Former All-Ireland winning Donegal manager McGuinness said he found it ‘genuinely disturbing’ that in all four major Croke Park games, the gap was so wide between the winners and losers.
Kerry hammered Kildare by 27 points while Dublin and Tyrone were 13 and 10 points up at various stages of their respective comfortable wins. In the fourth game, a final round qualifier between Donegal and Galway, Donegal won by 10 points.
McGuinness attended Sunday’s two All-Ireland quarter-final ties which resulted in wins for Kerry and Dublin and said the entire weekend left him seriously concerned.
He pointed to the introduction of the black card rule to address cynical play and said the GAA needs to act swiftly and decisively again to address the ‘chasm’ between the few strong and the many weaker counties.
“If that was a watershed motion to deal with cynical play then I would suggest that this weekend is a watershed moment for the actual All-Ireland football championship,” McGuinness, wrote in The Irish Times, maintaining ‘the GAA has to address this issue urgently’.
A clearly frustrated Duffy, however, described it is as ‘the same argument, year after year’. Speaking at the launch of the FEXCO Asian Gaelic Games, he made light of McGuinness’ apparent ‘doomsday’ scenario.
“Let me tell you this, in a couple of months’ time the Rugby World Cup will take place,” said Duffy. “Uruguay are in it and Canada and the US. I’m not an expert, that’s three or four that I can think of, but have they any chance of winning the Rugby World Cup?
“Will there be hammerings in it? Will there be one-sided games in it? Of course there will. But I don’t see any clamour in the Irish papers, of people saying, ‘keep these teams out of the Rugby World cup, they shouldn’t be in it’.
“The Premiership starts next weekend, I can tell you now the top four. I’m no expert in soccer but everyone knows who the top four will be. I don’t hear any clamours about the teams that can’t compete at the bottom, the Bournemouths and so on.
“We need to get a sense of perspective. We’ve lost a sense of perspective around this. Every team doesn’t have to be in the competition just to win it. Because if that’s the case then we’ll end up with a competition with four and six teams in every competition.” The Monaghan man added: “The point I’m making is, unless you have a model like the NFL, and that doesn’t always work, you’re never going to come up with equilibrium. Resources will always come into it. It’s the same in all sports.
“You’re never going to make Dublin equal with Longford or Leitrim or Monaghan or Carlow, it’s not going to happen. Just accept that. And enjoy the days when the likes of Sligo come through or Fermanagh. Enjoy them and value them.”
McGuinness believes that investment is required in the weaker counties just to allow them to compete. He included Kildare in his argument following huge defeats to Dublin and Kerry this summer.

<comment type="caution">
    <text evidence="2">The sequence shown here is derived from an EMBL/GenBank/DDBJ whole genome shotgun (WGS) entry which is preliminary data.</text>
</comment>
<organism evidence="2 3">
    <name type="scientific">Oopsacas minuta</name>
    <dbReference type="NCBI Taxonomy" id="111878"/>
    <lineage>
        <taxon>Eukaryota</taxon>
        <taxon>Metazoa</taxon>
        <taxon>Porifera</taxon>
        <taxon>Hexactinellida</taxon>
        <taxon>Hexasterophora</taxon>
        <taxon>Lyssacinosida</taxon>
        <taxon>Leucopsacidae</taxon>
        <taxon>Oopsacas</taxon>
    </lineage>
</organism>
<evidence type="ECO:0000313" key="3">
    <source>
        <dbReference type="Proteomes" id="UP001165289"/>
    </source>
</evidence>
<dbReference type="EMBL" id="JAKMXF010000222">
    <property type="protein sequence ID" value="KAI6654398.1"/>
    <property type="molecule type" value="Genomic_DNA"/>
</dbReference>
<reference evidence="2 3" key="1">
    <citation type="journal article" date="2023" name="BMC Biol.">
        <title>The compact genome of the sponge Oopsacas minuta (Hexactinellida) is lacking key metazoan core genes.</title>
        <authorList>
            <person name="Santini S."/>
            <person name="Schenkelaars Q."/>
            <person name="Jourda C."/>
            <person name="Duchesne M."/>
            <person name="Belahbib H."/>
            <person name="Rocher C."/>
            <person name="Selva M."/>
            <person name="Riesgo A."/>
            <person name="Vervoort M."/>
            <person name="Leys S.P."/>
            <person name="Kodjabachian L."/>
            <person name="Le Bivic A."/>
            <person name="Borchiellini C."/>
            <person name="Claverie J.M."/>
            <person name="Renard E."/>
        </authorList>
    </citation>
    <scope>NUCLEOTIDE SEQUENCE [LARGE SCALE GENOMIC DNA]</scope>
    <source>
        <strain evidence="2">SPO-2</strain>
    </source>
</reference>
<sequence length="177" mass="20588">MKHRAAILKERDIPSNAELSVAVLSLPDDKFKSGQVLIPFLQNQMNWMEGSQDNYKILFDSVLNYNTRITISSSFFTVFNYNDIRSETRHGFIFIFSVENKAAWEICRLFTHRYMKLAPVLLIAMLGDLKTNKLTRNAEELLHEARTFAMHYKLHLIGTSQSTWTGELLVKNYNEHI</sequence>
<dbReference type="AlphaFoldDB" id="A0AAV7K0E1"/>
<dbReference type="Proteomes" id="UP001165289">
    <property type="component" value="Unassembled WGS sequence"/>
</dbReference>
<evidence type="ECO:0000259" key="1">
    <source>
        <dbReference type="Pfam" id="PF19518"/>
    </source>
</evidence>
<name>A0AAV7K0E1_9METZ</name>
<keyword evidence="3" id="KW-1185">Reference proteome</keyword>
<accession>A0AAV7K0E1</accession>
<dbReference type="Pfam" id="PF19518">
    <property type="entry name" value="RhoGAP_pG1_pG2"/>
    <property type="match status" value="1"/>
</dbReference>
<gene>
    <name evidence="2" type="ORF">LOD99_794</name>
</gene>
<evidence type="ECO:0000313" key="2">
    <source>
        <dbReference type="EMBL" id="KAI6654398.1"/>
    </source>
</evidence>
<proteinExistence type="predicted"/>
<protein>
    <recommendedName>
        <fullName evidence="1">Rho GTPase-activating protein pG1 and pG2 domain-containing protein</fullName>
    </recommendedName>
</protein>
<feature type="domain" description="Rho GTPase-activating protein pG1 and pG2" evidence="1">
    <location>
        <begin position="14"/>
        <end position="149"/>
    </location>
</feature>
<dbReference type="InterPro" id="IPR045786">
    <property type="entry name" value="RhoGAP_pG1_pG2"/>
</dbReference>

“Kildare’s hammering at the weekend had nothing to do with what Jim McGuinness was talking about,” responded Duffy. “Kildare have a population of 200,000 people. In Kildare’s case, they need to look at themselves and why did they get beaten by that amount.
“The likes of the small counties, it’s a different story. It’s one of resources and we should accept that. Okay, if we can come up with a better Championship model... and we are hoping to do that. But I’m chairman of a small group that was set up as a result of Eugene McGee’s report, the Football Review Committee report, and one of the things they asked for was that I chair a small group to see how we could help the weaker counties.
“As part of that process, we asked the GPA to put a survey in front of the players from 10 of the less successful counties. We did that, in relationship to championship structure. The single most favoured response was that we leave things as they are.”
McGuinness claimed that crowds will ultimately dwindle if the trend of one-sided Championship games isn’t arrested.
Veteran Dublin forward Alan Brogan, whose side have won games by 27, 19, 13 and eight points this summer, agreed.
“People will stop coming,” warned Brogan. “I’m not sure if I’d be too interested in going to watch matches where Dublin are winning by 25 points or somebody else is winning by 25 points. Certainly it’s something that has to be looked at and I would imagine probably sooner rather than later.” Duffy was bullish about the attendance issue though and insisted numbers are holding up well.
“Jim McGuinness is saying 60,000 could become 30,000, all this negativity, and we’ve had a huge amount of it from columnists and all the rest,” said Duffy. “I was at the Ulster final in Clones, packed house. We could have sold more tickets if we had them. You had 58,000 people here last Sunday. Crowds are up, so it’s a matter of opinion.”